Predictably, the biotech industry's response is to release new GMO crops that are tolerant of even more toxic chemicals, including 2,4-D corn and soybeans, which was half of the chemical makeup of the cancer producing Agent Orange used to defoliate jungles in the Vietnam war.
But the real truth may only now beginning to be uncovered by independent, non-industry scientists.
In just the past month, French scientists announced that rats fed Monsanto's GMO NK603 corn and the flagship herbicide Roundup were linked to severe organ damage, a dramatic increase in mammary tumors and premature death. These unexpected results, discovered during the longest, most comprehensive peer-reviewed study to ever be conducted has shocked consumers around the globe, even leading Russia to temporarily ban the sale and import of Monsanto's GMO corn.
California, Prop 37 and the Ultimate Battleground for GMO Labeling
Despite the biotech industry's rampant promotion of GMO crops, the one thing that most Americans can agree on is that citizens have a right to know what they're eating and that GMO foods should be labeled.
The good news is this fall California voters will have a chance to vote on whether or not genetically engineered foods will be labeled in their state. As the 8th largest economy in the world and the leading agricultural state in the U.S., the importance of Prop 37 for all Americans and the rest of the world cannot be overstated.
California is ground zero in the effort to reclaim our food and our planet from out of control corporations that want to deny us the right to know what's in our food.
Already corporate opponents to "Yes on 37" have raised more than $34 million to defeat the grassroots-driven initiative. Leading the charge is the world's largest biotech seed and chemical giant Monsanto, who has donated more than $7.1 million, the next highest donor is DuPont with $4.9 million.
In an irony lost on no one familiar with the history of corporate malfeasance, the opposition side is funded by the same corporations and run by the lobbyists that claimed that cigarettes, Agent Orange and DDT were safe.
Now they want us to trust them on the safety GMOs?
Despite the outright lies that Monsanto and DuPont are telling in their ads, the same junk food companies like Coke, Pepsi, Nestle, Kraft and Kellogg's that are donating tens of millions of dollars against "Yes on 37," already label GMO foods in 50 countries around the world, including all of Europe, Australia, Japan, Russia and even China.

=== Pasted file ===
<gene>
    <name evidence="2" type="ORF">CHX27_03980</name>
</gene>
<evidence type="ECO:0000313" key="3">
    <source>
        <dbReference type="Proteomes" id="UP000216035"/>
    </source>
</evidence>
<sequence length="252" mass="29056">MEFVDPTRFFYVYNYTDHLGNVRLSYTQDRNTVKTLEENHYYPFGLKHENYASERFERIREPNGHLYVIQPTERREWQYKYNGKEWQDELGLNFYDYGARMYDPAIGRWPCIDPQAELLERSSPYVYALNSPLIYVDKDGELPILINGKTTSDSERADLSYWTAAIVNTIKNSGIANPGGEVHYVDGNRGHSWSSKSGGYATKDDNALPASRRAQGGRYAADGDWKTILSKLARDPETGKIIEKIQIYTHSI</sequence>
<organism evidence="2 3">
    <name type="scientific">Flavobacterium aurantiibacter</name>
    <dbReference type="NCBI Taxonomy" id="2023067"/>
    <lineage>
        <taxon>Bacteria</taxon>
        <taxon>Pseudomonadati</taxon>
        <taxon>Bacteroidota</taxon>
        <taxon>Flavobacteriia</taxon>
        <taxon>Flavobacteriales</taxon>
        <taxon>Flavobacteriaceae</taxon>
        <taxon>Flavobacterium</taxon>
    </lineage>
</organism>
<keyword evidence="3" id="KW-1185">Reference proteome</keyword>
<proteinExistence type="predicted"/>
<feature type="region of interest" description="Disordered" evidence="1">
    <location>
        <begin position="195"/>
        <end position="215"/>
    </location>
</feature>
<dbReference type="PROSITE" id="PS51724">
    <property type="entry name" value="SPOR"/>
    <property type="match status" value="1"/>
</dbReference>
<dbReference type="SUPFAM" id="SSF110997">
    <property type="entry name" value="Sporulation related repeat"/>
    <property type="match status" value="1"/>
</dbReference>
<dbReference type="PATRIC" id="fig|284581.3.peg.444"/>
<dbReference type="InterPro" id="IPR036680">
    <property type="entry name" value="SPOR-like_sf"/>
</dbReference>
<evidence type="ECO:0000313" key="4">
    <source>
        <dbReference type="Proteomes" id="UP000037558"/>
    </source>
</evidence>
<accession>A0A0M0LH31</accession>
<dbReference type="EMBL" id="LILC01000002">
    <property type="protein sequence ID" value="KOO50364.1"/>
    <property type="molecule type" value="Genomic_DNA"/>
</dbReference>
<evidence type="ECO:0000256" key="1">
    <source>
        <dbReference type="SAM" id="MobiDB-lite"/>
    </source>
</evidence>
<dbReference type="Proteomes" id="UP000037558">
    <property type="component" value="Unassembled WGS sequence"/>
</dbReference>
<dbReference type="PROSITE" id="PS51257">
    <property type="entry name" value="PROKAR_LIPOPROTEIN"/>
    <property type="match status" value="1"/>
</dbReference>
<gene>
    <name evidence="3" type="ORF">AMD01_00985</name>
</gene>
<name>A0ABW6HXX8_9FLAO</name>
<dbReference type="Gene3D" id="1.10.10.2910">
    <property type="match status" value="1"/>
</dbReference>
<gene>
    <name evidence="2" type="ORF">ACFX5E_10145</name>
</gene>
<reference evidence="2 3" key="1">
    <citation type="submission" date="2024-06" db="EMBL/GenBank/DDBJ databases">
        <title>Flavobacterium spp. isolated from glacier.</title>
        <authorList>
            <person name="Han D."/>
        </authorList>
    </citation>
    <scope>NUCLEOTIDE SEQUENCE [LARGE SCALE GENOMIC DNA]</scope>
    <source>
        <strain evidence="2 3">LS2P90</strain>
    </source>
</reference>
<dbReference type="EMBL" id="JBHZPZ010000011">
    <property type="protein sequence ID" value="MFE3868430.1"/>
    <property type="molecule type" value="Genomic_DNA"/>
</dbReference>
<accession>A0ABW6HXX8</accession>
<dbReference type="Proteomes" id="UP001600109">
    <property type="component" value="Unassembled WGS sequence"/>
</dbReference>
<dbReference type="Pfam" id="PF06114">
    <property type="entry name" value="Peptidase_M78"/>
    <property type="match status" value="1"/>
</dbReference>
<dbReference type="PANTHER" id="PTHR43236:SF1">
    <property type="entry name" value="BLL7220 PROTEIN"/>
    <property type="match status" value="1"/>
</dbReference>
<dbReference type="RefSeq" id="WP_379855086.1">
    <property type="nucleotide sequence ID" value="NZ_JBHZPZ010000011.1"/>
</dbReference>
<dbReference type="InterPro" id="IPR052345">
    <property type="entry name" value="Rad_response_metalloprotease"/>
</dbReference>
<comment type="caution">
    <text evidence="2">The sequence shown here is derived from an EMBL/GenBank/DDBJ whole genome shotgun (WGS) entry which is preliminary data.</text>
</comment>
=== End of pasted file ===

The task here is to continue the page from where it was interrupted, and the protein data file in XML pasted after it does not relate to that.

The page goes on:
It's hard to believe that Pepsi, Kraft and Nestle could label GMO foods in China, but somehow want to deny consumers in California that same right! For some reason, the same corporations that espouse the ideals of free market capitalism believe that Americans shouldn't have honest and transparent labels on their food.
Prop 37 is a simple, straightforward initiative that would require a small label on foods that contain genetically engineered ingredients, including prohibiting the use of the word "natural" on food products that contain such ingredients. Despite the common-sense nature of this proposal, the opposition could trot out more than $50 million for an ad campaign in an effort to bury the truth that Americans have a right to know what's in our food.
The tragic truth of the fight over "Yes on 37" to label genetically engineered foods is that it picks up exactly where Rachel Carson and the voices of reason left off at the launching of the environmental movement. Fifty years ago, when Silent Spring was published, Monsanto and DuPont were the leading manufacturers of DDT, today they're leading the charge to distort the facts on genetic engineering and keep Americans eating in the dark.
No matter what anyone thinks about the benefits or safety of genetically engineered foods, it's unconscionable that these companies that want Americans to trust their products are refusing to put a simple label on them in "the land of the free and the home of the brave."
For the food movement, for the future of our planet and our democracy, there is no more important battle than to reclaim our rights from out of control corporations and the failure of government oversight.
The revolution is now. We need everyone at the table. Now is our time!